It’s the year of our 50th wedding anniversary and Donny decides that we will revisit the places where it all started June 7th, 1969. The kids would throw us a party if we ask, but since we just had a stellar command performance (a friend’s term for family events 100% attendance) for Donny’s 70th birthday in September, we let them off the hook. Not being big party people anyway Donny comes up with this perfect redo. We plan to combine oldest grandson’s graduation on June 2 with our honeymoon trip figuring that’s close enough date wise.
Photo 1 We go to see Funny Girl on our first date. Donny has me at buttered popcorn. Photo 2 And fifty years later. Photo 3 He surprises me with our own theater style popcorn popper.
For unknown reasons Market Square #13 (such an iconic number) gets renumbered (now #3056) and trying to book our original honeymoon room becomes problematic without knowing the new number. Donny & I actually take a picture of the room number (for future reference) a few years back when we’re in Williamsburg for the day with Donald & Terri and Sebastian but it lands in the digital maze of lostness.
Donny persists. He gets up with the Colonial Williamsburg Foundation Architectural history department and they find the answer. He books our room explaining his intent and the reason for the request of our special room.
We have spent the day in northern Virginia with our West Springfield HS graduate and it is late in the day when we arrive. We need to check in at the Williamsburg Inn where reservations are handled.
The Inn has a cozy nook for this purpose with individual desks for the two clerks and plush wing chairs for guests if a wait is needed. Next to us a couple and teen are also checking in. The girl muses aloud about having to get up so early for their trip. We are curious. They tell us that they have flown in from L.A. Because of graduation, we have also gotten up early to make the drive to NoVA. We commiserate with her. The couple explain that they are taking their granddaughter on a trip to include Williamsburg, Washington DC, and lastly Monticello.
Ours is a charming room with its own outside door and narrow staircase to the snug space. Good friend Sherrie’s (yes, wedding dress Sherrie) mom is the public relations director for Colonial Williamsburg when we marry and has made all the arrangements for our original two night stay. She even surprises us with a sweet floral arrangement on our door stoop. And spirits our car away to a safe place to thwart any shenanigans Donny’s younger brothers might devise.
The room has barely changed with its steep stair entry, dormer windows and slanting roof lines. We are just as enchanted as on our first visit. Donny has opted for the romantic package and we are greeted with fresh flowers, amazing chocolate covered strawberries, and champagne. We have dinner at Chownings Tavern a short cobblestone stroll across The Duke of Gloucester Street and call it a very full day.
The following morning we have breakfast in the Inn dining room as part of our Romantic Package. As we leave the Inn, an employee passing by stops to comment on Donny’s shirt. He is Hawaiian and recognizes it as authentic. He has a good eye, I’ve purchased it from Newt’s at the Royal Hawaiian when Suzanne & I take a sister trip there in 2005.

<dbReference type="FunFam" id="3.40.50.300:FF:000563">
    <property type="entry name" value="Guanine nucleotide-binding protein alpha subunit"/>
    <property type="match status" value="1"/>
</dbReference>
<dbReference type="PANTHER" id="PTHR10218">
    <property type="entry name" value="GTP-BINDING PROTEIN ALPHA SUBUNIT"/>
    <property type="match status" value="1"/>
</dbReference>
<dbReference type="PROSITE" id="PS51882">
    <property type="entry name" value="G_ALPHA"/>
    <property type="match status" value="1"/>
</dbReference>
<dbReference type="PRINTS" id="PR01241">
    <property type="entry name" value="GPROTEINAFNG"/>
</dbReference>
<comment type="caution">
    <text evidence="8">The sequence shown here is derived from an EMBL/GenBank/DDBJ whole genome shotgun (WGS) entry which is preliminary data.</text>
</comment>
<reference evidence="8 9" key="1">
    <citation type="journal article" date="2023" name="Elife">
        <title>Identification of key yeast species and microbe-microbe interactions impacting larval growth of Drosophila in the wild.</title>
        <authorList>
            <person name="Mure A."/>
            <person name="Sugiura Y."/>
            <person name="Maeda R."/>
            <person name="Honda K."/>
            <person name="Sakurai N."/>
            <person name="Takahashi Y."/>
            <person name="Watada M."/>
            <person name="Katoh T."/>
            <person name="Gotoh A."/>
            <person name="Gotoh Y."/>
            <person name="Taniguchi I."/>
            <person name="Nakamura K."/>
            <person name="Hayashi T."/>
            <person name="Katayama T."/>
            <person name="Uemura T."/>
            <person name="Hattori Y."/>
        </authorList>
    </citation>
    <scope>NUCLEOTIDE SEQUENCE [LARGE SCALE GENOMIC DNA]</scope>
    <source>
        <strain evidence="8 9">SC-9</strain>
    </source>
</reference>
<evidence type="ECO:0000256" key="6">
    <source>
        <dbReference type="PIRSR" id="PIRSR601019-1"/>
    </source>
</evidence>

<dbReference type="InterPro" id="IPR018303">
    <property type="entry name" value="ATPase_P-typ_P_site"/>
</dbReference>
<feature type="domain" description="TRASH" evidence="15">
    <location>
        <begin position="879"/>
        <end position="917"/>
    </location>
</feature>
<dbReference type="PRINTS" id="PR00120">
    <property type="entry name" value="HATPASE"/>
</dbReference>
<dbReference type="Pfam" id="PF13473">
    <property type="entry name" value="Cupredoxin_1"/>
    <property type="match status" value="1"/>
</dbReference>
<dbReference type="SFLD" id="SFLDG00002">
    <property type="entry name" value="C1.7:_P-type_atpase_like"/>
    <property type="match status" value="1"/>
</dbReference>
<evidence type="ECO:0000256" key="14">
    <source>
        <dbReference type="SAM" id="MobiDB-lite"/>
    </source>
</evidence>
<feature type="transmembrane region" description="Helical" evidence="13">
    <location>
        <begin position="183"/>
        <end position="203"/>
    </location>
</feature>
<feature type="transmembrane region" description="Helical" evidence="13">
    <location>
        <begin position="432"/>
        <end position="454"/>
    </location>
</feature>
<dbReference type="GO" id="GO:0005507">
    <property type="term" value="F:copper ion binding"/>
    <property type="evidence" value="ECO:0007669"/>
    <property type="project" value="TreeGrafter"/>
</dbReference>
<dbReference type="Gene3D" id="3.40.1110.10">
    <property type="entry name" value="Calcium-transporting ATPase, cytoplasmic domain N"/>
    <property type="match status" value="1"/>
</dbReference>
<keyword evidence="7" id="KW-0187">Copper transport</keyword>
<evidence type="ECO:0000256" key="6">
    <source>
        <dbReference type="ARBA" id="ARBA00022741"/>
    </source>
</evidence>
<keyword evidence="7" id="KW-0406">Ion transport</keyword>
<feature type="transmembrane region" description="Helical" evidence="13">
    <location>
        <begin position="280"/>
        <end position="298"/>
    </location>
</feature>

We plan to spend most of our day meandering through the private gardens that connect to each other via low slung wooden gates kept in place with a cannon ball weight on heavy chain. We’ve done the tours before, the gardens are perfect because most people do not know they are open to the public so they are generally quiet with only an occasional other visitor or two. Colonial Williamsburg is fairly compact making our plan perfect for strolling.
We have a carriage ride on our schedule also as part of our Romantic Package. As we approach the carriage stop we are surprised to see our by chance new friends from check in. They have scheduled a carriage ride for the same time (several carriages are in service).
We chat a bit and then their carriage loads up. Ours is quick to follow and periodically we spy them as both carriages clop clop up and down the cobblestone streets. We arrive back first and as I disembark I see their carriage approaching. On an impulse I dash into the street and snap a few photos for them. They have my card, they can contact me later, that is if the card doesn’t get lost, it’s one of those small style ones. They wave thanks and Donny & I wander away.
We get ice cream at tiny Dubois Grocer and I show Donny the garden nearby with huge double hedge rows the guys loved to play in while eating their cones when we would take a stretch stop traveling between Richmond and the Outer Banks. Wandering on we discover a huge flat lawn perfect for croquet behind a lovely home on Nicholson Street. We spy an interesting looking area at the far end. We decide to investigate. We approach the split rail fence and a mason asks if we are lost. It turns out we have discovered the colonial brickyard. We tell him not really and ask him about his about his job and the entire fascinating scene. It’s new to us since we last visited Colonial Williamsburg. Later we learn that you need a ticket to visit the exhibit properly.
He tells us that he teaches folks (mostly kids) how to prepare the wet clay for brick shaping. It’s basically stomping it with your bare feet until nice and blended. Bricks are made all summer, dried and then stacked into a huge hollow rectangle box. This is fired in the fall to such an intensity that the brick shapes become usable bricks. A one time self made kiln.The amateur potter in me is delighted. Conservation at its best. We thank him for our lesson, wave goodbye and head toward our room. It’s time to dress for dinner with Sherrie.
(…to be continued. You didn’t really think that I could put the entire honeymoon redo in one post did you)